My first lesson in creating SEO content: Try not to be awkward. The inclusion of well-researched keyword phrases in your content is crucial. But it’s just as important to include these words and phrases in a way that flows, reads well, and doesn’t alert the reader to your attempts to sneak in these phrases.
I wrote the phrase “try not to be awkward” on a sticky note and attached it to my monitor because, hey, it was solid advice for both content optimization and my social life.
It’s admittedly not always easy to achieve grace in the written word or spoken word. Some keyword phrases are just plain awkward, no matter how you slice them.
Thankfully, I’ve learned some tricks for dressing up some common keyword phrases that don’t always fit naturally into a well-written sentence. Here are some tips for making even the most awkward keyword phrases blend into well-written content that keeps its focus on readability and user-intent:
1. Use Stop Words
When dealing with awkward keyword phrases, stop words are one of the most powerful tools at your disposal. A stop word doesn’t change the meaning of the phrase. Inserting them into a phrase will not affect Google’s ability to recognize your inclusion of the keyword phrase. Some of the most common and useful stop words are:
For example, you’ll often come across a location based phrases, such as “SEO services New York”. The stop word “in” can be applied to make this phrase sound much more natural.
It becomes: “SEO services in New York”. Let’s say you also need to use the keyword phrase, “New York internet marketing companies”. This is a great opportunity to combine two phrases naturally by using the stop word “and”. The phrase becomes: “SEO services and New York internet marketing companies” to knock out two phrases in one sentence.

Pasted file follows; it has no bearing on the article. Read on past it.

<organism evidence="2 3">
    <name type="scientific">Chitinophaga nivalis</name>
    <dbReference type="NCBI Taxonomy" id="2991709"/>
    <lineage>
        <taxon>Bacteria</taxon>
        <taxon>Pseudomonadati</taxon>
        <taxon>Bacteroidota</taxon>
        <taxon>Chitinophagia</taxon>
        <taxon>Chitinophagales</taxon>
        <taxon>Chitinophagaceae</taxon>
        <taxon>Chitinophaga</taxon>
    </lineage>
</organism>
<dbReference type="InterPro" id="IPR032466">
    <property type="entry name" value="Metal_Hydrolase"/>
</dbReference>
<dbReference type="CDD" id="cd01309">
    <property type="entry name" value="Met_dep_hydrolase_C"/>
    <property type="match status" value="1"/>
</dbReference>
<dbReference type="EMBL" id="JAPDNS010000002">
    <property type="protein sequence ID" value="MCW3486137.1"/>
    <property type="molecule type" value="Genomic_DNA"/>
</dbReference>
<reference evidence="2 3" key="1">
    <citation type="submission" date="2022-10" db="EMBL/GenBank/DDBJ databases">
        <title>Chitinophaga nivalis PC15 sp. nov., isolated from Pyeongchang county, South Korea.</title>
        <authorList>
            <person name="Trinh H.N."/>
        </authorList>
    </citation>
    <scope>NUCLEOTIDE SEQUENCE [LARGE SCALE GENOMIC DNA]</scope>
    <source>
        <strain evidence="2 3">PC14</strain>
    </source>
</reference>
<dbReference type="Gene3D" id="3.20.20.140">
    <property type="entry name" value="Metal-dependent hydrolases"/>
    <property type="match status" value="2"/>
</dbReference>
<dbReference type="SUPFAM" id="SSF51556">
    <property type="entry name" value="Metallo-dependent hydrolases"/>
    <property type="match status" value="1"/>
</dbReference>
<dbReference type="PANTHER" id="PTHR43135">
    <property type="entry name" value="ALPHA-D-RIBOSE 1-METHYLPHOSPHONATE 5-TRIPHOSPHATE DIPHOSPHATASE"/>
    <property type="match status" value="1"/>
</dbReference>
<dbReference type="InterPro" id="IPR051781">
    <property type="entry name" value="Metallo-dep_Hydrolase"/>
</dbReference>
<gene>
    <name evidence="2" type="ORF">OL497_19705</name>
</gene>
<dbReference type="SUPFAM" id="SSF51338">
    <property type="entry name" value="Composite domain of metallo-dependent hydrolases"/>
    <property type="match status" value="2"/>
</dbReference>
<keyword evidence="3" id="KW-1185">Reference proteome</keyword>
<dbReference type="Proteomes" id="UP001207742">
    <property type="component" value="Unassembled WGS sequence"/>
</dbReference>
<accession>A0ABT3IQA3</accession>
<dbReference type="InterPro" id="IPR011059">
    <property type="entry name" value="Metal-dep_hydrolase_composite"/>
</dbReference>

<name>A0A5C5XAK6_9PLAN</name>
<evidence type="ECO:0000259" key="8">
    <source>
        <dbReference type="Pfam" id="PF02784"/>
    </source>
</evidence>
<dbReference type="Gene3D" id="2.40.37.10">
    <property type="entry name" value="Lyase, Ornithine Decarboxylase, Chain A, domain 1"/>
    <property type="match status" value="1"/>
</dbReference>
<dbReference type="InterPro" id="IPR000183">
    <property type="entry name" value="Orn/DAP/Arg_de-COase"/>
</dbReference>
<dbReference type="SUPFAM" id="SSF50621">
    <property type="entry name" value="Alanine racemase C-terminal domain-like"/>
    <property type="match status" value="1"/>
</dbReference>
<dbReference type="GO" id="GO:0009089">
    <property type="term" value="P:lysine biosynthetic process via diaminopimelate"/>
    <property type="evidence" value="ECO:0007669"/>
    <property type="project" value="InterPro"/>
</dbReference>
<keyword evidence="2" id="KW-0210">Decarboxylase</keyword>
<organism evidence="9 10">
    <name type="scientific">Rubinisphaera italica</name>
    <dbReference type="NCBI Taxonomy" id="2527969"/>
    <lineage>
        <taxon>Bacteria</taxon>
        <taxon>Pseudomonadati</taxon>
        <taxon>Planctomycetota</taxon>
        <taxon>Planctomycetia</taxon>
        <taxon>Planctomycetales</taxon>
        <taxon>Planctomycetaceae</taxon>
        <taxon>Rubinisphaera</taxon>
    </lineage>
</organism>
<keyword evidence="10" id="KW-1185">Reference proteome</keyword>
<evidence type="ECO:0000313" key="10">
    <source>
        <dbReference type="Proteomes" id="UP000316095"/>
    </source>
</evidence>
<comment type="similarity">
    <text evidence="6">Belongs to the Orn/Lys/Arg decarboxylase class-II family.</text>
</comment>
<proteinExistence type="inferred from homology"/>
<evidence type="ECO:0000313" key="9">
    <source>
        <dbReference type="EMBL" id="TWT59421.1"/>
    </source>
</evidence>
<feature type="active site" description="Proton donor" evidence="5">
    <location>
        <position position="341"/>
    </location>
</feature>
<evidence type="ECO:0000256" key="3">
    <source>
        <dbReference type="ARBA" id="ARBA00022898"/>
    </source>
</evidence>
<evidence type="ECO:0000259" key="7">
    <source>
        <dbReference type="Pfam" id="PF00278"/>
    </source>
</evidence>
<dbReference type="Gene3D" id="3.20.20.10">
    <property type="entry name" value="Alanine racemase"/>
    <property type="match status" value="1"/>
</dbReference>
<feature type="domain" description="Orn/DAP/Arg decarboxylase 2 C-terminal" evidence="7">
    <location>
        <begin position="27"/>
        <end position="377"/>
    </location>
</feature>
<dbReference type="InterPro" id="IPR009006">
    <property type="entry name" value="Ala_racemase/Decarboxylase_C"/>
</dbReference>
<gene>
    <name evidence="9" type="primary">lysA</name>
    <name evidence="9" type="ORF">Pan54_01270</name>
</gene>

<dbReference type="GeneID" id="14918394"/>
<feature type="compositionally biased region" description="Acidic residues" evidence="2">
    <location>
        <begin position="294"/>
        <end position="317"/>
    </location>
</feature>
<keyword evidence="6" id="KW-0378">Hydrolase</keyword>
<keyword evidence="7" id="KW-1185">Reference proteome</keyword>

As an example, the sentence might read: Those searching for SEO services and New York Internet marketing companies should turn to … (your fabulous business).
(Please note that I’m bolding the phrases for easy reference. You should NOT bold keyword phrases within your content.)
2. Make Clever Use of Apostrophes
Unlike stop words, the placement of an apostrophe can change the meaning of a phrase. For example if the phrase is “womens sneakers”, it won’t be read the same as “women’s sneakers”. See for yourself. Here are the top three results for “womens sneakers”:
vs “women’s sneakers”:
There are two problems here.
The results are slightly different (which could be a normal fluctuation) and “womens sneakers” isn’t grammatically correct. Some say Google is now smart enough to ignore whether you include the apostrophe, but it does change the meaning or intention of the search term and as you can see, it may alter results.
A clever way to be grammatical and still capture the targeted phrase is to change where you’ve placed the apostrophe. So in this case womens becomes womens’. This is technically correct (it’s the possessive form of the plural).